Developers Of ‘Cool Microscopy’ Win Nobel Prize In Chemistry

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scientists, who developed a “cool microscopy” that revolutionises Biochemistry,
scientists, who developed a “cool microscopy” that revolutionises Biochemistry

Three scientists, who developed  a “cool microscopy”  that  revolutionises Biochemistry, have won  this year’s Nobel Prize in Chemistry.

The scientists are Jacques Dubochet, Joachim Frank, and Richard Henderson- the trio invented a cryo-electron microscopy for the high-resolution structure determination of biomolecules in solution.

This year’s prize is 9 million SEK (1.1 million dollars) and would be shared by the three laureates.

Announcing this Wednesday at the Royal Swedish Academy, Peter Brzezinski, a member of the Nobel committee for Chemistry said, “This year’s scientific invention enables us to see the molecules inside the cells and how they interact… In future, we are able to see the processes of how the molecules structures move.”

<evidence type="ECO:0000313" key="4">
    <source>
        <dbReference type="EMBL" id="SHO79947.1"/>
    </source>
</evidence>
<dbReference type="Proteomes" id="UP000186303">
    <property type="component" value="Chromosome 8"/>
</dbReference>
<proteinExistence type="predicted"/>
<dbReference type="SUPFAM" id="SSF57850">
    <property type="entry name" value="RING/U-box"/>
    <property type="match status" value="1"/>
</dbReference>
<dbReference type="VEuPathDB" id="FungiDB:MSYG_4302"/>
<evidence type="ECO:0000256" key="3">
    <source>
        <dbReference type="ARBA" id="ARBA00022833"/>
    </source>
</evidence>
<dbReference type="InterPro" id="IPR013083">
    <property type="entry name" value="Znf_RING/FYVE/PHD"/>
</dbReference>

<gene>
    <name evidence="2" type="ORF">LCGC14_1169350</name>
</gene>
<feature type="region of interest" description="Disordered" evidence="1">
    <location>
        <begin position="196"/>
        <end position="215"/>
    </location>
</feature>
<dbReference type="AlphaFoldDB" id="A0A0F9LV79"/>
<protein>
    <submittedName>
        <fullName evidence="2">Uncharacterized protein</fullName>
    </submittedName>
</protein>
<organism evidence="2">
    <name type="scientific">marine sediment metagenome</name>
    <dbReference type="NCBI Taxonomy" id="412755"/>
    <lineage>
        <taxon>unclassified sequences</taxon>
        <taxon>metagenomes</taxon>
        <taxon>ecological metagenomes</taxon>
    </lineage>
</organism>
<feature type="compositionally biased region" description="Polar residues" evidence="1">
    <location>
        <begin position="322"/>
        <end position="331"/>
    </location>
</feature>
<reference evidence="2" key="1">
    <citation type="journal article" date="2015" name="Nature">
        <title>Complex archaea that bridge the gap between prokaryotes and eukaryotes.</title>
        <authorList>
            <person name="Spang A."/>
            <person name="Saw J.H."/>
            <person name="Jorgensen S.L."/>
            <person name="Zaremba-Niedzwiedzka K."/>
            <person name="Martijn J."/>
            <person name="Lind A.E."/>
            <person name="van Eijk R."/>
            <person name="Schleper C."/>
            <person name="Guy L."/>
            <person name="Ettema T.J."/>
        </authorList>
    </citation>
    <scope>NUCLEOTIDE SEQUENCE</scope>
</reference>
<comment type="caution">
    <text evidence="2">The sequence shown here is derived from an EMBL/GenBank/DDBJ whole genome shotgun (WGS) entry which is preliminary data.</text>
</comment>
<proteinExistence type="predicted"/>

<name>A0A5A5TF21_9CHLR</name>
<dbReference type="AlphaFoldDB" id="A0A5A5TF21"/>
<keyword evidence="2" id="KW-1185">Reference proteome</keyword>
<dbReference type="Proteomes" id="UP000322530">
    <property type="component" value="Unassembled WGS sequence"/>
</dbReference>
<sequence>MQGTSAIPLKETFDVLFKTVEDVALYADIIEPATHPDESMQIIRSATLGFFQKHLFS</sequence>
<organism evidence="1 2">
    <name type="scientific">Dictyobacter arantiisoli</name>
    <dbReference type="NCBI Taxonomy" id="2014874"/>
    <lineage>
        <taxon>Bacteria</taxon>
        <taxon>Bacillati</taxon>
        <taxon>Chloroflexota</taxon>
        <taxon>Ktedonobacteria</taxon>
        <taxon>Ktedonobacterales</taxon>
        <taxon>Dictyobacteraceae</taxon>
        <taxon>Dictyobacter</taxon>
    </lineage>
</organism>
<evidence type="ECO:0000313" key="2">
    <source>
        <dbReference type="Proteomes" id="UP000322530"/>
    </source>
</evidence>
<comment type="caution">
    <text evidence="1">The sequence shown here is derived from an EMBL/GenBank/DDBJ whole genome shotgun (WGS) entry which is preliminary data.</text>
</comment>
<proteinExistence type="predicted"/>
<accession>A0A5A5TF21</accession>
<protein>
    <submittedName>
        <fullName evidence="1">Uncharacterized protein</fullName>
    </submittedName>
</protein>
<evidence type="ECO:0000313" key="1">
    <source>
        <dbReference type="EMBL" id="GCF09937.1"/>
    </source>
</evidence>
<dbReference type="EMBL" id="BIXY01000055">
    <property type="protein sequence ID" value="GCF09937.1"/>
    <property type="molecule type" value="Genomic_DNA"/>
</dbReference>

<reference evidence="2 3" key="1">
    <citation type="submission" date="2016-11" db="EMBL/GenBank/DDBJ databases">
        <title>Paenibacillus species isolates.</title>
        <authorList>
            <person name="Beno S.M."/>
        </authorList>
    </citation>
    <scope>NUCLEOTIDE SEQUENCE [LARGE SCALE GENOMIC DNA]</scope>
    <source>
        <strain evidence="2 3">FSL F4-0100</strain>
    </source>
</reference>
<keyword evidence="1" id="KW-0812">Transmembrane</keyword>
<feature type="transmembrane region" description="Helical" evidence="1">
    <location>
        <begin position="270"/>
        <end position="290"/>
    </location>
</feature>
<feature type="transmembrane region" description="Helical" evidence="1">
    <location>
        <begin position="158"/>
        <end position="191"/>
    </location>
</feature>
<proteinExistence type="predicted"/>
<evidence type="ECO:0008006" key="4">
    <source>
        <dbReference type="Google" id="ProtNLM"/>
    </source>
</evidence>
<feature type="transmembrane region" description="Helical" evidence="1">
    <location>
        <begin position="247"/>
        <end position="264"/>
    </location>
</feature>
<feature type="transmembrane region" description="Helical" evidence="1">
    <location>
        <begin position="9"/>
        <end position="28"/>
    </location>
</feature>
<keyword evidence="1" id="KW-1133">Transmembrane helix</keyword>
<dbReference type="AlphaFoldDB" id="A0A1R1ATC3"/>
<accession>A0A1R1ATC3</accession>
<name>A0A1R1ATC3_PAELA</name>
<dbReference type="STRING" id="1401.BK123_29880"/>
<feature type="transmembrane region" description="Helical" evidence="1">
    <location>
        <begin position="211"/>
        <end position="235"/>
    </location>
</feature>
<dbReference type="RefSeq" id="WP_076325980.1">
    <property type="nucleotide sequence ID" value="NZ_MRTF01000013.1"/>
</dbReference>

Brzezinski said this year’s achievement is a “good example” of inter-disciplinary researches in which technologies play crucial roles to scientific discoveries.

The Royal Swedish Academy of Sciences said in a statement that: “The development of cryo-electron microscopy, which both simplifies and improves the imaging of biomolecules, has moved biochemistry into a new era.”

In a phone interview at the press conference, Joachim Frank said “I never mind being woken up early” for the news of the Prize.

“I was pretty overwhelmed, it’s wonderful news,’’ Frank said.